Who should we call to get help with a backyard drainage issue?

rhapsdy(z8-9, La.)May 15, 2010

My husband and I bought this house (our first) a little over a year ago. Since then we have realized that the backyard has horrible drainage issues. It literally becomes a pond when it rains. And with us living in southern Louisiana, we frequently get downpours of a few inches an hour. Below is a link to some pictures of our drainage issues.

Obviously we need some help. I know that seeing pictures here isn't really going to be able to let anyone know exactly how to help us. So I guess my question is what kind of professional would I contact that COULD help us? Landscape designer or architect? some kind of engineer? The city to get info on codes for dealing with drainage? (We are outside the city limits by only by a mile or so..so would that apply?) We don't have a lot of money to do this (hardly any) but something desperately needs to be done before it one day floods our house. It would be awesome if we could find someone that would come in and give us a plan to follow that will solve our issues and then we could do all the dirty work to get it implemented.

I hope that I'm asking the right questions and if not, please any help or suggestions would be greatly appreciated!

Here is a link that might be useful: Our Yard Drainage Problems in Photographs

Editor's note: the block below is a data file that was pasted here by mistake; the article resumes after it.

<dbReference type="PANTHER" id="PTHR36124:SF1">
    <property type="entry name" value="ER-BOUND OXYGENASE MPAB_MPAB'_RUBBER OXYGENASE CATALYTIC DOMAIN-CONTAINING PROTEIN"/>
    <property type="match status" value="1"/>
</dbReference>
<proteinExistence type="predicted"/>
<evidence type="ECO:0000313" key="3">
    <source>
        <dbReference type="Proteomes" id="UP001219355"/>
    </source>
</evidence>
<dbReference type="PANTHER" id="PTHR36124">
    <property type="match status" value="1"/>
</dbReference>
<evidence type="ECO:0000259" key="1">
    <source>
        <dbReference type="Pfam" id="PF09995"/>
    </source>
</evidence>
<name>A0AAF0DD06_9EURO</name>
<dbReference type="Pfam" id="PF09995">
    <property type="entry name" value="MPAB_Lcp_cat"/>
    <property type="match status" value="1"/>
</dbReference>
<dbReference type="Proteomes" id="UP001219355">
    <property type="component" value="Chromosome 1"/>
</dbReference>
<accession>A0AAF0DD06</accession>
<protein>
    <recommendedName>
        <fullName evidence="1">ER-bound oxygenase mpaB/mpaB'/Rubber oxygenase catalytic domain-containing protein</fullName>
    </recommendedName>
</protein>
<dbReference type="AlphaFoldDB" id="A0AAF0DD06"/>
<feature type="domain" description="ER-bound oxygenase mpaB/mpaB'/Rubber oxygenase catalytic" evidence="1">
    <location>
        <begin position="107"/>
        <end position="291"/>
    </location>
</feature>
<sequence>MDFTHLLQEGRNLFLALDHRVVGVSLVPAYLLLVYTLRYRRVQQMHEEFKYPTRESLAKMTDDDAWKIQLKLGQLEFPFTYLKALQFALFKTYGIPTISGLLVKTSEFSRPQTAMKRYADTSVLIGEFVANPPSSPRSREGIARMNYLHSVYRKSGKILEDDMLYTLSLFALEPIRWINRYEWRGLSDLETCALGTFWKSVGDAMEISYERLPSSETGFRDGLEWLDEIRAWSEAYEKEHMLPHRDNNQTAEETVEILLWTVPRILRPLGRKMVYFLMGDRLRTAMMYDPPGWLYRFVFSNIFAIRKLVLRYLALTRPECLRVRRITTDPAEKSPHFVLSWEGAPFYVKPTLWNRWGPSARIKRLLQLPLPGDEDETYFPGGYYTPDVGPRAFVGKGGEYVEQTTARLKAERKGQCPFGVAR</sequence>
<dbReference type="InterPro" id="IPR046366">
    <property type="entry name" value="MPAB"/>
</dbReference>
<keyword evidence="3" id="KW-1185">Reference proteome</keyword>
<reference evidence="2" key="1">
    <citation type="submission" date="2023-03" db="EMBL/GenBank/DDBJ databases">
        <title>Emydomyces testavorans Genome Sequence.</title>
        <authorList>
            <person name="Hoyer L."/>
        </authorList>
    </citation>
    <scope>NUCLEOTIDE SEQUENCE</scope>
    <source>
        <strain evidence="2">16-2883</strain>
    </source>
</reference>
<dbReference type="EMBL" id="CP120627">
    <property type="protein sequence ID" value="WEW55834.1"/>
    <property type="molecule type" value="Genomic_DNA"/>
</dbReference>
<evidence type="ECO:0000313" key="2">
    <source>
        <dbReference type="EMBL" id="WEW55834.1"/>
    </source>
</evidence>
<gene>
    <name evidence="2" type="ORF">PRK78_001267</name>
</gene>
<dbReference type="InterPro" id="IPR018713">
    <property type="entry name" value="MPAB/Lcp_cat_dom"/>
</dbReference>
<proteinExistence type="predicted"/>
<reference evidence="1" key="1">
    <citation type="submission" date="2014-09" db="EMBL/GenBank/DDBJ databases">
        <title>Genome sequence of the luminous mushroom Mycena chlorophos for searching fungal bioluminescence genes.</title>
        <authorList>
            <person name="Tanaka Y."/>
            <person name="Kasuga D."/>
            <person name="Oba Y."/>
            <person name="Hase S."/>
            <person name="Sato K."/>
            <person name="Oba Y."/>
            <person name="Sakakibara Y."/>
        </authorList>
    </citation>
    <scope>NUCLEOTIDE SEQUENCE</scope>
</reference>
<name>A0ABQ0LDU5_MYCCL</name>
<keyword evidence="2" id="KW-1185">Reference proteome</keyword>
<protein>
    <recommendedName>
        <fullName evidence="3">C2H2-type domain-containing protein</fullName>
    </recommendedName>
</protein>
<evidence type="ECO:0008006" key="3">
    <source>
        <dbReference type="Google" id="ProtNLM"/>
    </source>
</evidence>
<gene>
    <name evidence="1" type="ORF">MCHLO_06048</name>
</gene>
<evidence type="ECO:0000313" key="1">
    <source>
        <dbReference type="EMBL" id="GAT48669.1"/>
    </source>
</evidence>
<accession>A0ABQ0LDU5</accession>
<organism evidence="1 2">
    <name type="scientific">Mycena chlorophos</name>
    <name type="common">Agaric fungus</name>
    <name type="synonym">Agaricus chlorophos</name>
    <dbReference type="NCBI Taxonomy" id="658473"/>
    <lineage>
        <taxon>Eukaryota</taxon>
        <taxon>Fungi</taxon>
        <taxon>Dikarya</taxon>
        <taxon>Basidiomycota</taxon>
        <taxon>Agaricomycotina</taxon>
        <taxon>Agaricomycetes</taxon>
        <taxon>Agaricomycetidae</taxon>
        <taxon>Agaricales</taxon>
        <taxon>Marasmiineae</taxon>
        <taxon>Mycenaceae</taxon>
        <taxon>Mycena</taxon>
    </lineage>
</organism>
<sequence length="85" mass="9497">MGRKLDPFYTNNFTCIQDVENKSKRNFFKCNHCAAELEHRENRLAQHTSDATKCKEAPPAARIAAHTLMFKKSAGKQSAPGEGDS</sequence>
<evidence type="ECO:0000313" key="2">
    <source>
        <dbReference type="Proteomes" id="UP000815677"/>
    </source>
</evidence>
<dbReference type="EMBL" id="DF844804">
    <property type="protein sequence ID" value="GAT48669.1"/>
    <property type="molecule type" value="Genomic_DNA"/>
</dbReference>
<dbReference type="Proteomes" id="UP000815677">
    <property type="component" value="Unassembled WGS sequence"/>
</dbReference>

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Wow! Did you have this house inspected when you were closing? Sorry I have to ask. The nieghbor to your back has lawn so it looks like it is your yard that is only involved. Curious as to the neighbors on both sides of you, do they have the same problem? Right now you can not sustain a lawn. I'm in Minnesota so the question of what fill material will be dependent on your area. With that said, you will need to fill with maybe a sand and then a good amount of soil. The grade will need to be redone to build the area up. You may have to lose the patio for this but it will be worth it. If you are not getting water in the home and this suprises me, then there must be drain tile there and that is good. If not get that done as well. I would think that there are plenty of contractors that are looking for work at this time. Be careful of this as some will talk a good game but can't back it up. So make sure they are insured and bonded. The city probably can't help unless they supply your area with utilities. The county may be the way to go. Call your county extention office and have someone there get you started. Show them these pictures. You have pipeing exposed witch is a hazard. I don't usually go down this road but I would also involve your insurance company as this could cost them in the long run as well. I feel for you, I'm sure you can't even use your yard. I do see some strip of lawn that seems to be the only thing holding soil so I know this is a higher grade there. You need to get your grade to meet that area. Also there are going to be other issues such as insects, mold ect... A landscaping Architect is a good way to go as well. Good luck and am looking forward to hearing how this all turns out for you. Remember someday you may want to sell and I can't believe someone would have ok'd the sale of this house to you. Just my opinion but this took time to get like this. Someone had to know.